Integrative Approaches – 3

The first time I had a sense that there were Christians who thought believers could not function with integrity in the field of psychology was when I came across the book Can You Trust Psychology? by Gary R. Collins in a family member’s home. I had not realized the question was being asked (and in some case answered adamently by authors such as Ed Bulkley in  Why Christians Can’t Trust Psychology). Prior to that, I had not been witness to the extended debate among Christians about psychology and about whether there is a place for Christians in the field.

In any case, Chapter 3 of David Entwistle’s book Integrative Approaches to Psychology and Christianity is about this kind of real and potential tension for Christians. Chapter 3 is titled “The Soul of Psychology and the Psyche of the Soul.” It provides some historical context as well as ways in which Christians have responded to psychology, including brief overviews on Catholic, Liberal/mainline Protestant, and Evangelical responses. In our discussion of this chapter today one faculty member pointed to the following quote as a succinct observation:

For all the good it has to offer, psychology has, at times, embodied teachings that are an affront to Christian sensibilities. Many therapists adopt more liberal, less religious values than the general population, have little appreciation for spirituality in general, and some are outspoken critics of religous belief. Yet the same could be said of practitioners of medicine, or philosophy, or history. The issue is not that those fields are interently non-Christian, but that non-Christians in those fields sometimes believe, teach, and practice things taht are at odds with Christian belief, doctine, and practice. To expect otherwise is to expect that non-Christians will be other than what they are. [p. 61]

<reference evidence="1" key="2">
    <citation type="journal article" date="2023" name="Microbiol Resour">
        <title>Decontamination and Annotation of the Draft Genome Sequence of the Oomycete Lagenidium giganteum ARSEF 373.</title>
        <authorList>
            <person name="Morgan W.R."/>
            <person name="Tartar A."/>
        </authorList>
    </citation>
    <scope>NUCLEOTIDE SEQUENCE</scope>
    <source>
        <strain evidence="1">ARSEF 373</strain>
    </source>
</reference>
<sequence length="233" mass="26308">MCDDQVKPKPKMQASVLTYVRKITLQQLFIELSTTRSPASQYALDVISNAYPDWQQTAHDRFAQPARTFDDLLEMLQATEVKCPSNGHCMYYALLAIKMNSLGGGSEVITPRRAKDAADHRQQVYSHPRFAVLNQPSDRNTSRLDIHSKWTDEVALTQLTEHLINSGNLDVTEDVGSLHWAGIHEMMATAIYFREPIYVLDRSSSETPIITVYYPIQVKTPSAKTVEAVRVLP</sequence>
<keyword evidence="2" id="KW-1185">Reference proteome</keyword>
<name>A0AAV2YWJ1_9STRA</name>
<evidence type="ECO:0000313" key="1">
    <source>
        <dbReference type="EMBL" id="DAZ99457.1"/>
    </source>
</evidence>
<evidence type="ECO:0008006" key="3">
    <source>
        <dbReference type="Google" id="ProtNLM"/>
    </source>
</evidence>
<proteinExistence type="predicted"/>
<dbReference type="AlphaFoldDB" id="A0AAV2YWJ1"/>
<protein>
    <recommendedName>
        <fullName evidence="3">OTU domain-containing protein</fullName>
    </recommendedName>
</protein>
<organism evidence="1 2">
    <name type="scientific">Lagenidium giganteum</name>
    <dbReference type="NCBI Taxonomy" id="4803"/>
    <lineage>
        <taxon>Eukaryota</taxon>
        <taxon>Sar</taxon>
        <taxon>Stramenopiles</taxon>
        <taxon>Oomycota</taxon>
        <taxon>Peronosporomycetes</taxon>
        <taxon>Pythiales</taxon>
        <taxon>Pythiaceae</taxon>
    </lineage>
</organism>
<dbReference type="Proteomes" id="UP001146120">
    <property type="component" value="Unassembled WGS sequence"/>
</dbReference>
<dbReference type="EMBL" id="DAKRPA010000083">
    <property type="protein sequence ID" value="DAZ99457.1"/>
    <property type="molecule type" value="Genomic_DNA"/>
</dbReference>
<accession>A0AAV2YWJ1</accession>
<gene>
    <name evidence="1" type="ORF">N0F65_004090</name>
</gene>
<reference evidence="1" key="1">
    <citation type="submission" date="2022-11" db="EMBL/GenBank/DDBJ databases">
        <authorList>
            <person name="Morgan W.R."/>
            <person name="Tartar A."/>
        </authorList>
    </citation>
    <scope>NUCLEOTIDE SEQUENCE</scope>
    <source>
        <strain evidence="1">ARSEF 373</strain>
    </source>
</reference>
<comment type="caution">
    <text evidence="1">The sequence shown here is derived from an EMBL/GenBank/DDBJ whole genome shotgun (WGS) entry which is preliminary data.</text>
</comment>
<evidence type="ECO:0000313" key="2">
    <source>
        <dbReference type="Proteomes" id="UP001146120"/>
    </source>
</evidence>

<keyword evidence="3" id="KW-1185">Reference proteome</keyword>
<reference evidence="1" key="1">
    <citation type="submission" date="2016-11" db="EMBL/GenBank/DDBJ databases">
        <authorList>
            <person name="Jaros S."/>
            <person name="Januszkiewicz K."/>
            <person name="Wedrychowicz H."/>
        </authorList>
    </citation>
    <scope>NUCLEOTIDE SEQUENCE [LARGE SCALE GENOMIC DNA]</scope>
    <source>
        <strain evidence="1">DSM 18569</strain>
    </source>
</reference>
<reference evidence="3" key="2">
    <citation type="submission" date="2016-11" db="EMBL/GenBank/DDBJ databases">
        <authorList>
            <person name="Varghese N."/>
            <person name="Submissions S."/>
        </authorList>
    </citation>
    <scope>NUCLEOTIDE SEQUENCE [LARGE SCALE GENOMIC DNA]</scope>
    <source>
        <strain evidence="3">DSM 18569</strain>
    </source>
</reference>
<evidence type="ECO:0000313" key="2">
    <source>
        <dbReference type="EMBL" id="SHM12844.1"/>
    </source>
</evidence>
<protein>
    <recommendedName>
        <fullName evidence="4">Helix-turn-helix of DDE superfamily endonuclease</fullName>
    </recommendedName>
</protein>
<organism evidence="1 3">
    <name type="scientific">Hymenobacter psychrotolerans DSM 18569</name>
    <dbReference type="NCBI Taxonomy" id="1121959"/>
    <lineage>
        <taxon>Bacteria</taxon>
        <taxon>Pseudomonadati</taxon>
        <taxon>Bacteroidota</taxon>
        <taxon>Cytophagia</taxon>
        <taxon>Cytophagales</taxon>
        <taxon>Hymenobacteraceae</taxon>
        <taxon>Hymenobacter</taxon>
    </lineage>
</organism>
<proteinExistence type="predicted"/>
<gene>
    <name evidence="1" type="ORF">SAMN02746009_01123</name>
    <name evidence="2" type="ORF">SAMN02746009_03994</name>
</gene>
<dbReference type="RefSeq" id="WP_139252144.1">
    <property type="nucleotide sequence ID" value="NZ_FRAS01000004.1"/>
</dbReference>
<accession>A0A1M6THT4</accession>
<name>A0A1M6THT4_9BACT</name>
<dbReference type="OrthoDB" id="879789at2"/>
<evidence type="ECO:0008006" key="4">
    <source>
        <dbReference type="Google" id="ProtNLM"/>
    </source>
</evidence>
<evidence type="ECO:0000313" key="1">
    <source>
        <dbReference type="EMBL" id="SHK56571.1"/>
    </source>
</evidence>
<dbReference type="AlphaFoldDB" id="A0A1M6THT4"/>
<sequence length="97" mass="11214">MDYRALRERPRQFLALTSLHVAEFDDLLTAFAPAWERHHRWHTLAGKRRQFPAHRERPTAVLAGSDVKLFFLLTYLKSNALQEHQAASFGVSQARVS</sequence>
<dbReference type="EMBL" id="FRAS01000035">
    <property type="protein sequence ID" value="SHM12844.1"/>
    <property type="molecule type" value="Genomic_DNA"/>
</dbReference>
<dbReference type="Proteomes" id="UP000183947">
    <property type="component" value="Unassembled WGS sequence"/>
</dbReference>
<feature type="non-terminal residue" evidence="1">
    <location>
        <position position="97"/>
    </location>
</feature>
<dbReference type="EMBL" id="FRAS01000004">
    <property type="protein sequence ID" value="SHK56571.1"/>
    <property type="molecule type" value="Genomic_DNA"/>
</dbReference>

CAPS East 2008 Conference


The Christian Association for Psychological Studies (CAPS) East 2008 Conference is being held at the Rhodes Grove Conference Center in Chambersburg, PA, November 7-9. The conference theme is Spiritual Formation in Mental Health. Plenary speakers include Dr. Gary Moon, vice president, professor of psychology and spirituality, and integration chair at the Psychological Studies Institute in Atlanta, Georgia, and Dr. Everett Worthington, professor of psychology at Virginia Commonwealth University and author of over 200 articles and more than 20 books, including Hope Focused Marriage Counseling.

Signature Sins

Michael Mangis, professor of psychology at Wheaton College, has a new book out titled Signature Sins: Taming Our Wayward Hearts. It is published by InterVarsity Press in their Formatio line, which focuses on spiritual formation.